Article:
A road to discoveries in County Cork

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Earlier this year, excavations on two sections of the N73 between the historic towns of Mallow and Mitchelstown in the north of Co. Cork have revealed a rich picture of how the landscape was used through the centuries.

The works were concluded by a team from TVAS Ireland Ltd on behalf of Cork County Council and Transport Infrastructure Ireland, exploring a route that dates back centuries, having evolved from a much smaller pedestrian and wagon path. Although the project’s eight excavations were confined to the width of the road-widening sections, finds have been diverse.

At Clenor South, natural sinkholes were discovered with Middle Neolithic impressed ware pottery and flint tools deliberately buried within them. Credit: Transport Infrastructure Ireland

One of the most impressive discoveries was a series of pits and post-holes in the townland of Shanagh – the footprint of a Neolithic house. Small finds from inside and around the dwelling included charcoal, threshed wheat, hazelnut shells, and sherds from at least eight carinated bowls, which represent the earliest type of Neolithic pottery found in Ireland. A quartzite rubbing stone and waste flakes from flint-knapping were also found, suggesting that tool-making was practised on the site, while radiocarbon dating indicated that occupation probably took place between 3796 BC and 3640 BC.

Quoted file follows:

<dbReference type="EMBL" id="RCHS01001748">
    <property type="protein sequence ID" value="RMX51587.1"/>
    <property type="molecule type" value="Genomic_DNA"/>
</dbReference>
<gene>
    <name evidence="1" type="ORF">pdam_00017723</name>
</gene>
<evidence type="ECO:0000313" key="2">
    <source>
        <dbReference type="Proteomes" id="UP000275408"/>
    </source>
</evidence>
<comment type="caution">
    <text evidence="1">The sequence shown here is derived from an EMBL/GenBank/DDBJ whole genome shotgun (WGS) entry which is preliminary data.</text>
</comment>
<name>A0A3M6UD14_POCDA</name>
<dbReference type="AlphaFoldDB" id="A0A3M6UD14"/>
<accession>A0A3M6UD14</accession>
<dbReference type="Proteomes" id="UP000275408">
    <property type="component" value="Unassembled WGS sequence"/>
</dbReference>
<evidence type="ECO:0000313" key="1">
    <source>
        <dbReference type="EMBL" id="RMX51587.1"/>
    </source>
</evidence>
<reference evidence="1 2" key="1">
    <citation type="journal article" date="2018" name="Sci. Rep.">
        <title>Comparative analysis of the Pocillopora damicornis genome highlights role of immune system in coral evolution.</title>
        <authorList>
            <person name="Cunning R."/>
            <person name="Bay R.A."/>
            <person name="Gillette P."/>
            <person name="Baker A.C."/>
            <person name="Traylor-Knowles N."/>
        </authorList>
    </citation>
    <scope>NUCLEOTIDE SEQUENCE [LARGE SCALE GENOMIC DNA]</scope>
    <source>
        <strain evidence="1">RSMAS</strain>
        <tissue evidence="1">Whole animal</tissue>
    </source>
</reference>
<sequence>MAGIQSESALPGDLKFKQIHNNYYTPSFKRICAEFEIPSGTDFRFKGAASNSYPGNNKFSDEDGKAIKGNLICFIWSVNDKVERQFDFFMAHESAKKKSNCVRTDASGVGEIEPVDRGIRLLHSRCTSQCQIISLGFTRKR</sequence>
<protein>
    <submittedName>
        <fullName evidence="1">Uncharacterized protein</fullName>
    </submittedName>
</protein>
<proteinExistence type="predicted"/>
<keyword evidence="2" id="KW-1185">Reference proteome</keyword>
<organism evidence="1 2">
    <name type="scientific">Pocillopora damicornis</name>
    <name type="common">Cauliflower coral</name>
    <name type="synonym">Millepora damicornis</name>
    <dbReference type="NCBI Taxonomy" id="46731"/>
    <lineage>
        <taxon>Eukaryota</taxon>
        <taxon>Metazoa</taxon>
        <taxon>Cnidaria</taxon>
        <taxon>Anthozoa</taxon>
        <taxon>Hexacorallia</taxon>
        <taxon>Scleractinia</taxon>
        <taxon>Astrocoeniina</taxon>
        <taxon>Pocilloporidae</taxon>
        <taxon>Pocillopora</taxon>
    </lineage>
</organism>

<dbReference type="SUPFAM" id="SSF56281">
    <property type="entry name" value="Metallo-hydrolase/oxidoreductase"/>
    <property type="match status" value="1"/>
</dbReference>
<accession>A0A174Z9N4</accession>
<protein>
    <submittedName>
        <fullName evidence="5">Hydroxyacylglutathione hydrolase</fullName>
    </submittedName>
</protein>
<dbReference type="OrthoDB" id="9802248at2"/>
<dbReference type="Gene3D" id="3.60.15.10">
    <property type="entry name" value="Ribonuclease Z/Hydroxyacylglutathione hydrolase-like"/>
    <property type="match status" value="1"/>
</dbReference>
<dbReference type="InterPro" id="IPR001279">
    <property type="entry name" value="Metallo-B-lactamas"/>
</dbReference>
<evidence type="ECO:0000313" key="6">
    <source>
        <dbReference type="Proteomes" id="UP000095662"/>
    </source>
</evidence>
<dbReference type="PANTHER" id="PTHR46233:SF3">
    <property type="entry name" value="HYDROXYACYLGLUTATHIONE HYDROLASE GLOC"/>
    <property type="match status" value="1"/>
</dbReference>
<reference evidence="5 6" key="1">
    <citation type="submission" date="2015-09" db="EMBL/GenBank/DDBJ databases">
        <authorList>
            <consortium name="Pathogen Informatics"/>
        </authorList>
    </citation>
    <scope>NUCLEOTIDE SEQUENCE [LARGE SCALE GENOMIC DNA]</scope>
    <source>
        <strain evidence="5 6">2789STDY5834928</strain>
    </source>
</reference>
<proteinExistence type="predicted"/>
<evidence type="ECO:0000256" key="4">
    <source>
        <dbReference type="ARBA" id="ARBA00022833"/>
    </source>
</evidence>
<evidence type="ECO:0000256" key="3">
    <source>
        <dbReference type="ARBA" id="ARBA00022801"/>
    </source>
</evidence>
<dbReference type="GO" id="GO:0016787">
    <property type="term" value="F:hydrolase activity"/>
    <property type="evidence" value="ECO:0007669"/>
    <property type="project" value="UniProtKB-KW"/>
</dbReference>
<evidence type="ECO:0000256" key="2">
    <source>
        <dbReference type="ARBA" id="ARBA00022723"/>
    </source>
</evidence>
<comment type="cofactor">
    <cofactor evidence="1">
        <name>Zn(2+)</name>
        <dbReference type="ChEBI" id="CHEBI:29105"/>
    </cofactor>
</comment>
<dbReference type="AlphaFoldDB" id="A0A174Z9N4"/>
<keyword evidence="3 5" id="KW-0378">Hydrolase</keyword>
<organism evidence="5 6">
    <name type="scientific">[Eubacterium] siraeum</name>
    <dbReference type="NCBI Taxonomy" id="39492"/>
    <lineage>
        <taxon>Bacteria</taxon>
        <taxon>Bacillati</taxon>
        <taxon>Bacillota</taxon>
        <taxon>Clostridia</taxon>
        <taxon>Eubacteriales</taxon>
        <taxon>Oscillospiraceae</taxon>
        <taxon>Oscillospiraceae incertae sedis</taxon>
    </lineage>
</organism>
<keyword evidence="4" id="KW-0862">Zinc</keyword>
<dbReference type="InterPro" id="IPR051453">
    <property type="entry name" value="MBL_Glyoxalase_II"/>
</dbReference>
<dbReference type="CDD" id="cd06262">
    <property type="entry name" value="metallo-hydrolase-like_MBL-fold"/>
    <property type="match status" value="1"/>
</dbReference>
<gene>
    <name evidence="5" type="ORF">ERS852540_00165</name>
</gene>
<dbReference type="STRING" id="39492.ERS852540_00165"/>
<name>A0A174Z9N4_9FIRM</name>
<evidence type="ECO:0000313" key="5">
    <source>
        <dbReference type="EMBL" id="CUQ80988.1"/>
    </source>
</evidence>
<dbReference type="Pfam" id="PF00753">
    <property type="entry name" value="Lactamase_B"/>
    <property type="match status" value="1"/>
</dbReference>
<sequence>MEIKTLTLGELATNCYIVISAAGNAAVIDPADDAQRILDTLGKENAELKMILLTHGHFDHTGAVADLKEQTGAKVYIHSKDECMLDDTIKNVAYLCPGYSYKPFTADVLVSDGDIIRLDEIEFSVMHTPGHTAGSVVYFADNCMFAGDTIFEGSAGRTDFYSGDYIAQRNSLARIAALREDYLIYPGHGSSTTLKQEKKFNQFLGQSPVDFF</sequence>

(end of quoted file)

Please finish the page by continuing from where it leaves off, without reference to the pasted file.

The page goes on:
More Neolithic activity was uncovered at two other sites along the route. One was a series of natural sinkholes at Clenor South, which appear to have had Middle Neolithic impressed ware pottery and flint tools deliberately buried within them. The other, at Waterdyke, included an isolated post-hole with more Middle Neolithic pottery found within it. Nearby was a small arc of post-holes with flint buried within them, as well as a cremation pit containing the remains of an adult, possibly a woman. Radiocarbon dating from an acorn shell and part of the cremated remains suggests that this site was in use between 2859 BC and 2475 BC. In all, between these sites and the earlier house, it appears that this area was in continual use over the course of the Neolithic period.

Other finds from the project included, from Clenor South, a possible late Bronze Age or early Iron Age ring-barrow cemetery, a late medieval enclosure encompassing 17th-century building foundations, and an early modern rural smithy and associated workshop.

An online ‘Story Map’ has been produced that explores the archaeological discoveries along the N73 route: http://arcg.is/1yvzbW. Other work produced by Transport Infrastructure Ireland can be found at www.tii.ie/technical-services/archaeology.

This news article appears in issue 368 of Current Archaeology. To find out more about subscribing to the magazine, click here.

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